Inspired by this post by young survivor Marika Holmgren over at the HuffPo, In Honor of Breast Cancer Awareness Month, Top Ten Things Young Survivors (Probably) Don't Want to Hear, I put together this list. Enjoy.
Top Ten Things Young Previvors (Probably) Don't Want to Hear
10) But you're so young!
Well, I'm staring down the big 3-1 next week, so I don't really think I'm all that young any more (but not yet middle-aged... didn't Britney Spears write a song about that?), but all that is beside the point. Young women do get breast cancer, and young women with the breast cancer gene, especially, get breast cancer. In fact, recent studies suggest that women with BRCA mutations are getting sick an average of six years earlier than the previous generation. So we're never to young to get breast cancer.
9) Well, if you get breast cancer, at least it's curable.
This impression that breast cancer is somehow the "good cancer" to get befuddles me. Have we really sanitized the disease so much with all the pink ribbons and smiling bald ladies in ads that breast cancer has just become a woman's right of passage? Breast cancer changes lives. And breast cancer ends lives. I'm not sure why we've forgotten (willfully ignored?) this inconvenient truth. And unless I missed the headlines, there still is no cure for cancer. What's more, women with BRCA mutations who have had breast cancer have a 40% chance of recurrence and an elevated risk of developing second primary cancers. In other words, breast cancer isn't like chicken pox, folks. You don't get it once and are immune to it forever.
8) You're removing healthy body parts that may never develop cancer. That's crazy.
To you, maybe. But to me, it's the opposite of crazy. It's totally sane and rational. I have a nearly 90% chance of getting a disease I know I can prevent if I have this surgery. What's crazier, getting it when you didn't have to or not getting it because you had surgery? I'm going to go with what's behind door number two, Monty.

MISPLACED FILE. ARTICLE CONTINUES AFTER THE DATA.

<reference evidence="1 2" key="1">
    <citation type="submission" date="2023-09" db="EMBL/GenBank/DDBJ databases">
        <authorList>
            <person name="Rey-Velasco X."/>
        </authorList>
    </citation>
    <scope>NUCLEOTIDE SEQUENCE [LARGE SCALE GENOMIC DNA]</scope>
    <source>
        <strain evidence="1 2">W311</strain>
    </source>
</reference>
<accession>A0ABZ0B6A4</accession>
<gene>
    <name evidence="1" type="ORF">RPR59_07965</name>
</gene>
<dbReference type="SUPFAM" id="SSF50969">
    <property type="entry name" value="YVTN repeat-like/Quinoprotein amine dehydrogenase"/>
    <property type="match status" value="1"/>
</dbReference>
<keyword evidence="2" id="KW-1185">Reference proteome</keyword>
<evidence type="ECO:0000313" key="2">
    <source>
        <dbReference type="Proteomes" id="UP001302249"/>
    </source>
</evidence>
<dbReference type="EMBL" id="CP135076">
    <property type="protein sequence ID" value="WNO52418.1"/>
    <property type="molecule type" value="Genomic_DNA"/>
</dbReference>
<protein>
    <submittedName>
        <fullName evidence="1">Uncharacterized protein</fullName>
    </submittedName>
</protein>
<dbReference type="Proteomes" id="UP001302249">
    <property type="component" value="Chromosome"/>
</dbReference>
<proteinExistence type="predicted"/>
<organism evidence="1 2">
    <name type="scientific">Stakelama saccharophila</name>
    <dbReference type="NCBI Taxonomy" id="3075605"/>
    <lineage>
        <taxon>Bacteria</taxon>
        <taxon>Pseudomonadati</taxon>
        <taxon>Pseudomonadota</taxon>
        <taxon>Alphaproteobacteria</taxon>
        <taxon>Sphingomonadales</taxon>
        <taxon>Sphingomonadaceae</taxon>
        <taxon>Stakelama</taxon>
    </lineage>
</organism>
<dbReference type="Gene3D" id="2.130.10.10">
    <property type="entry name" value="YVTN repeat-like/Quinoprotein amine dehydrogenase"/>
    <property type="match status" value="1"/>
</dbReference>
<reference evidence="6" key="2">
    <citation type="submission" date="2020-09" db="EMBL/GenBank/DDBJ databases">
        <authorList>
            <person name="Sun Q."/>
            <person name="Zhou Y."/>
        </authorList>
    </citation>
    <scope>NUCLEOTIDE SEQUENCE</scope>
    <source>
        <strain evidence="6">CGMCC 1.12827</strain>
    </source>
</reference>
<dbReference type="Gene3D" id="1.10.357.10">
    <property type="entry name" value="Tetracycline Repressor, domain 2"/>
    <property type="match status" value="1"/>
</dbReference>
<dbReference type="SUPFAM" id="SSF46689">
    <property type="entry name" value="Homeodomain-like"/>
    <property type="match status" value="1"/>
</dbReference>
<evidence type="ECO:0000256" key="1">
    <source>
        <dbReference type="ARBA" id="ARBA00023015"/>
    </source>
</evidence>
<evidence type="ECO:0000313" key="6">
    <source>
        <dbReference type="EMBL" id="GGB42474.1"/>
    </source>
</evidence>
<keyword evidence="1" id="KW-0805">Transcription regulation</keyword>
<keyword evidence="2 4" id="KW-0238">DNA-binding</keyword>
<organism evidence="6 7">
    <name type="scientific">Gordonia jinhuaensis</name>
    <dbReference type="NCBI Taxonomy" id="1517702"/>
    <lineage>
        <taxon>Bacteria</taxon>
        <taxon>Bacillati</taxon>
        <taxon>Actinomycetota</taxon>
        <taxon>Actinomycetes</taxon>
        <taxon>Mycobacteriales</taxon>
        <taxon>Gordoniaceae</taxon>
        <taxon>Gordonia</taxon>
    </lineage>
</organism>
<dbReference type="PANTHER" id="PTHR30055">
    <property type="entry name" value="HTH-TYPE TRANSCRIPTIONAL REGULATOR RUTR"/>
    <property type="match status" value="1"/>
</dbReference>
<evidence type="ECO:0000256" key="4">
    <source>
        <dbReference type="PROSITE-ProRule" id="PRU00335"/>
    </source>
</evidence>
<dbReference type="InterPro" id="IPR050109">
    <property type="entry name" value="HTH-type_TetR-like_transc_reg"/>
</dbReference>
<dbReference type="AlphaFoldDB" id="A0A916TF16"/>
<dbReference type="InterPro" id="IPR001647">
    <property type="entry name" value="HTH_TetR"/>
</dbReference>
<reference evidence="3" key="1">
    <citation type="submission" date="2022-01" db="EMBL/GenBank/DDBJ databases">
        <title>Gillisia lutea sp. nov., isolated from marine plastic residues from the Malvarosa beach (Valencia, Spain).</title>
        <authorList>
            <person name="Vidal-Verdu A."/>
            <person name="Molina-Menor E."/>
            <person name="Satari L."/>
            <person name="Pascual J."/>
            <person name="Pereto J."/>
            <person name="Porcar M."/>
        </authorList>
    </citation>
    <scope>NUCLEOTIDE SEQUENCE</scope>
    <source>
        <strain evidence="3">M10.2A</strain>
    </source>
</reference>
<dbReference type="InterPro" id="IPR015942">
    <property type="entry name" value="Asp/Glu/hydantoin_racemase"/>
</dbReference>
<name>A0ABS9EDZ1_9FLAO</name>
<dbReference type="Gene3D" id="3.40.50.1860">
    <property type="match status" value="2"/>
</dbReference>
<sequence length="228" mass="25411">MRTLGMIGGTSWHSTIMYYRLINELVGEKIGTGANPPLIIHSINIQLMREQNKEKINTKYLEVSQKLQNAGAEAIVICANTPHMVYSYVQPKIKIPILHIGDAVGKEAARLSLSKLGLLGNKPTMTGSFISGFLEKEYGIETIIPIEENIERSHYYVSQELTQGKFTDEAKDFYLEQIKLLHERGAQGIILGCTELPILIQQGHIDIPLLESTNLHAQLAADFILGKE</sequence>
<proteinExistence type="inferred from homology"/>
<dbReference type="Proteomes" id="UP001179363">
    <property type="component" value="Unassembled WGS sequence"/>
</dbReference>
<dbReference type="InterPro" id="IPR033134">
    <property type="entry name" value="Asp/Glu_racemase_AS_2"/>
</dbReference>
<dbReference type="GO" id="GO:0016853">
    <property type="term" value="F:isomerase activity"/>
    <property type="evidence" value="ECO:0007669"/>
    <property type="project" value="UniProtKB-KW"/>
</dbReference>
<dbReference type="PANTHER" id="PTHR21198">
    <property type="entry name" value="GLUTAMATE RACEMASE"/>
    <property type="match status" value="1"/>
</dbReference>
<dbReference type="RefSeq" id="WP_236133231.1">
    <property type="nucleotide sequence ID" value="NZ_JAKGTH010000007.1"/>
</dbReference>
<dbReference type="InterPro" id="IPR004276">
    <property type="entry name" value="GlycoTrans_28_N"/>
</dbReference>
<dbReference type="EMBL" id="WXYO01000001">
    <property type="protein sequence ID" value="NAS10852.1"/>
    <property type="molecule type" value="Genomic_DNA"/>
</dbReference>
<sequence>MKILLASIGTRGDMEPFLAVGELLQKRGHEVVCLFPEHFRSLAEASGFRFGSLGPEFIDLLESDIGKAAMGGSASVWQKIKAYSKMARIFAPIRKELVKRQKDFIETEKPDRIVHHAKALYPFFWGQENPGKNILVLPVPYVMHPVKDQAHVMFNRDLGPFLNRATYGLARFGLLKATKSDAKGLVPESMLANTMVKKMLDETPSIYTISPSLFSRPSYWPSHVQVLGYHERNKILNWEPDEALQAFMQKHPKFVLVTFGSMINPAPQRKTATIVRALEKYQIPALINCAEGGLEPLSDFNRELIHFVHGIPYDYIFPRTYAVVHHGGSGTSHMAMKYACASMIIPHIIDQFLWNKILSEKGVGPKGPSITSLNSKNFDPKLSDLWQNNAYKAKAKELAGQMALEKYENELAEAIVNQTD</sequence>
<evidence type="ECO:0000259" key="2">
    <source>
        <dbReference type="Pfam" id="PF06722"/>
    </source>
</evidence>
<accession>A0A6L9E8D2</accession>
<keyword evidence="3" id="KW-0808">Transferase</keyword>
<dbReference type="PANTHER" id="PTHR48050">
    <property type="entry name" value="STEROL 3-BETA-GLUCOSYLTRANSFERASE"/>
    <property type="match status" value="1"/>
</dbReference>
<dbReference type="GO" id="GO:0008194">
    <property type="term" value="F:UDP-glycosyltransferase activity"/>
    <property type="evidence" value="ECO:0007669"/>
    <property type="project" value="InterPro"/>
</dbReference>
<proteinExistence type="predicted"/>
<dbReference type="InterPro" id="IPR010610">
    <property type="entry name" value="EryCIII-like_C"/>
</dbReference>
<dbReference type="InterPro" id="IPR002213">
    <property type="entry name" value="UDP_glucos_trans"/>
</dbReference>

7) So wait. If I was told I had the brain cancer gene, I'd have to remove my brain?
Are you sure you haven't already? No. You would not remove your brain. Because you need it to live. I am removing my breasts because I can live (both figuratively and literally) without them. No, I won't be able to breastfeed, which is evolutionarily their only function. But my future children will survive and thrive on formula. Lots of people weren't breastfed. And they turned out fine. My kids will be, too.
6) That's not what I would do.
You are free to think that, but I don't want to hear it. Truthfully, you-imaginary-person-who-doesn't-have-the-BRCA-mutation, I don't really care what you would do. Because you don't know what it feels like to be me. So zip it.
5) What if you have the surgery and then die of something else?
Well, that's the point right? Not to die of breast cancer? I don't know how long I've got, but I'd like to spend my time here without breast cancer.
4) Look on the bright side, you're getting a free boob job!
Reconstruction does not equal a boob job, folks. Enough said.
3) I always hated my boobs. You're lucky to be getting rid of them.
I know lots of women out there have vexed relationships with their bodies, and there are parts of mine (armpit fat area, I'm looking at you) that I hate. But my boobs are not one of them. I really like my boobs. They were totally unexpected additions to my life. I lived until age 21 without ever needing to actually wear a bra. And then suddenly, I needed one. A lot. And part of me is still that desperately flat-chested, square torso-ed boy-shaped girl. So when I see these womanly mounds on my body, I do a silent little touch-down celebration. Because I wanted them for so long and they finally arrived and they are beautiful. So, no, I'm not lucky to be getting rid of them. I'm lucky for the time I had with them.
2) You should do [insert healthy lifestyle choice]. I hear that helps prevent breast cancer.
Well, if we knew how to prevent it, no one would get it, right? I hate to be so pessimistic, but, especially in women with BRCA mutations, all of this healthy-lifestyle-doing-yoga-drinking-green-tea-taking-vitamins seems like titling at windmills to me. But, I'll play along. So, to prevent cancer I need to be healthy. But I already am. Vegetarian? Check. Runner? Check. Yogi? Check. Non-smoker? Check. I'm doing all I can here, folks. I'm staring down a 9 in 10 chance of getting breast cancer. I wonder really what difference it makes if I forgo that Diet Coke or glass of white wine.
1) Don't do anything drastic yet. There will be a cure soon.
I sincerely hope you are right. And I sincerely hope that in five, ten, twenty years, prophylactic mastectomies for high-risk women will seem as draconian as blood letting. But I'm not going to stand around idly and wait for miraculous medical advances. I'm doing the best with the technology and understanding we currently have.
Top Ten Things Young Previvors (Probably) Want to Hear
10) Is there anything I can do? Do you need a ride anywhere? Wanna grab a drink?
9) I'll be there for you.
8) Good for you for doing what's right for you.
7) I don't want you to get breast cancer, either.
6) I don't know what it must feel like to be going through what you are going through, but I know it sucks.
5) Talk to me. I'm here to listen.
4) When you are recovering from surgery, I'll come over and watch DVDs with you, wash your hair, and bring you vegan junk food.
3) You are brave.
2) You are strong.
1) You will still be beautiful.